From a game design point-of-view, once we came up with the overarching concept, we could take it anywhere. The developers have been thinking about it; I have been thinking about it. But I have also been thinking beyond that – what is going on in the outside world, for instance? There are interesting ideas there for sequels and I have got a couple of ideas about evolving that.
What is exciting about this stage is we are going to be getting feedback from players. They could start saying “wouldn’t it be cool if you did this?” These ideas and their gameplay experiences could all start feeding into the canon. At least that’s the theory.
During the presentation earlier, it was mentioned that outside of writing books, you are also involved in radio plays. With game development now under the belt, what other forms of media do you see yourself possibly becoming involved in?
The BBC are trying to adapt one of my novels into a TV crime series. There is a pilot script being written – but I will be quite disengaged from that. What has been fascinating for me is how involved I’ve been in this game’s development.
So has this experience spoiled you, in a way?
Probably, yeah. I was always quite happy to be disengaged from those processes before as I’ve seen how hard it can be for ideas to survive those committee processes. Obviously it would be flattering and interesting but I’ve got to write a novel a year. As soon as an idea pops into my head, I’ve got to get it down on paper and there is only so much time in the year.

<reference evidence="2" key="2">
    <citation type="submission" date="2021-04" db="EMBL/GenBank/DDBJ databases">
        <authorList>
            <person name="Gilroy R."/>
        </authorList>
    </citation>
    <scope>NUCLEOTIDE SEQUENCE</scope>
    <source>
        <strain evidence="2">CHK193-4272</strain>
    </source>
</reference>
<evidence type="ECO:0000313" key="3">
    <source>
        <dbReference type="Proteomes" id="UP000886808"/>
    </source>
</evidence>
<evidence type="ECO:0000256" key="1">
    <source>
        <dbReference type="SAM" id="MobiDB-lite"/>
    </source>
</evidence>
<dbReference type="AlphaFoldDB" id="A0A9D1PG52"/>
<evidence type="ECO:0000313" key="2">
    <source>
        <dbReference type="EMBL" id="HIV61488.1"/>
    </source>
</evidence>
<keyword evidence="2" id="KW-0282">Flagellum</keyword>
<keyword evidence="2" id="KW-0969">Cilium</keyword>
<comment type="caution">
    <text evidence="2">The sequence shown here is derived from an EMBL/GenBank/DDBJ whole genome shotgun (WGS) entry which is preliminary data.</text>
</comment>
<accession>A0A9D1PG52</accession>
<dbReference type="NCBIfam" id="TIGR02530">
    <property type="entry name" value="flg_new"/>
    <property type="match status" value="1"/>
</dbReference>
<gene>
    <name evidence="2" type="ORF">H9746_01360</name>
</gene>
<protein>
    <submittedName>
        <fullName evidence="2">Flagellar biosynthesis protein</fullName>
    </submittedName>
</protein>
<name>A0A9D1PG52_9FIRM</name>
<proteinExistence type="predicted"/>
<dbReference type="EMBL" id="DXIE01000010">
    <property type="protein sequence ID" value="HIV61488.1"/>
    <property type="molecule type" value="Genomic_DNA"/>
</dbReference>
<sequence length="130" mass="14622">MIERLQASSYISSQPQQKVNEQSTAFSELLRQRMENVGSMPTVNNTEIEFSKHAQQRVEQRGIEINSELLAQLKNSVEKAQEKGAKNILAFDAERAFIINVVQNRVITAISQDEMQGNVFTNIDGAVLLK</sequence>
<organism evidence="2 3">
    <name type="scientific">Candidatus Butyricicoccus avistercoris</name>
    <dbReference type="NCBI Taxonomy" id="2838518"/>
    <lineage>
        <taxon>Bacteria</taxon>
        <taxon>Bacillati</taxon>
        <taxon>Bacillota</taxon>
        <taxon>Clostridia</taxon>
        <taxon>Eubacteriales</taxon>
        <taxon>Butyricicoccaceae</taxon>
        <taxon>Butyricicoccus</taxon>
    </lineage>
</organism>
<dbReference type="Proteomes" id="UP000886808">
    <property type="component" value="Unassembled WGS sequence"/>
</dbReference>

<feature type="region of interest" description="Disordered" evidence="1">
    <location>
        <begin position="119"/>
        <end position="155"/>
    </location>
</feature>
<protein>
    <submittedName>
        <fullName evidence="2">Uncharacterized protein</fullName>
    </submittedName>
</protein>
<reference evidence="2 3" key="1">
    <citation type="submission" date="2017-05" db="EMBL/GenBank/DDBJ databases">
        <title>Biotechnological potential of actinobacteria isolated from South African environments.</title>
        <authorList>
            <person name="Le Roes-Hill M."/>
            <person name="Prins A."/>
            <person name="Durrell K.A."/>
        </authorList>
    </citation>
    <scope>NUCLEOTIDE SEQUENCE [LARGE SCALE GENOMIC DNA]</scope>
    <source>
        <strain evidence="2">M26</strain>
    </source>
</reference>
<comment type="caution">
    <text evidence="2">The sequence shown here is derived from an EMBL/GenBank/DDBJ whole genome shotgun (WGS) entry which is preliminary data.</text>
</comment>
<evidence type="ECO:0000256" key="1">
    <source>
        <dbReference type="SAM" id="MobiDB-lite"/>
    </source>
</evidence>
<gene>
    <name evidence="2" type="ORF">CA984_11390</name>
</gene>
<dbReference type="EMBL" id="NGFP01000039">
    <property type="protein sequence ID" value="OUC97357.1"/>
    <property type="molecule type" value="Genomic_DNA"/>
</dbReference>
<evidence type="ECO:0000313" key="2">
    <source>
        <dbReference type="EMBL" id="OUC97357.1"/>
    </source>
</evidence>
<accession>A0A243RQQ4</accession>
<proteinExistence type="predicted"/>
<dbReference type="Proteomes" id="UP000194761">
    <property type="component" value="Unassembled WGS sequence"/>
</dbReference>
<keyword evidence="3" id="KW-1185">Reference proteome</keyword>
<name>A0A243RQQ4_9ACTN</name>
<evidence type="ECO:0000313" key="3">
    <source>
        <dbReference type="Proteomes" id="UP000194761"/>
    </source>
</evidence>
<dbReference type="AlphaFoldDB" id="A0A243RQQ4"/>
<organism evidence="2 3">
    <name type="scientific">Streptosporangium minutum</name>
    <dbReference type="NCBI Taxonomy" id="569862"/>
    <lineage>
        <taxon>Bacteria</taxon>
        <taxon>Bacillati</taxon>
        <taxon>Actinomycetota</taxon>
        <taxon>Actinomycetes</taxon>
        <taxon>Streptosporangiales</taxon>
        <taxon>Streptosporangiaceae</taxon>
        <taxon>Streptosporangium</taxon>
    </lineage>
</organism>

We have talked about your video gaming past. Can I ask what your favourite game is?
The single player probably doesn’t hold up now but it was the first game I got when I bought my first hardware-acceleration card. It was quite exciting – it was like being in a science fiction film but you were interacting with it. I absolutely loved it.
I played through the single player so many times but when I first played multiplayer, it was like joining this wee sub-culture. For me, it was the game that has influenced me most.
You mentioned your son plays video games too during the presentation. Is there anything he plays that you enjoy?
He plays just about everything but he is massively into Team Fortress 2 and I wish I had the time to play it too. It is the closest thing I have seen to the sub-culture that Quake II, Quake III or Unreal Tournament had. I loved that, back in the day, the community kept these games going, with maps and other mods. I like that Valve has hired people like this to create more experiences and new content for players too. I admire the whole concept of the game, but as I said, I wish I had time to play it.
Thanks to Christopher for talking to me and Premier Comms for setting up the conversation.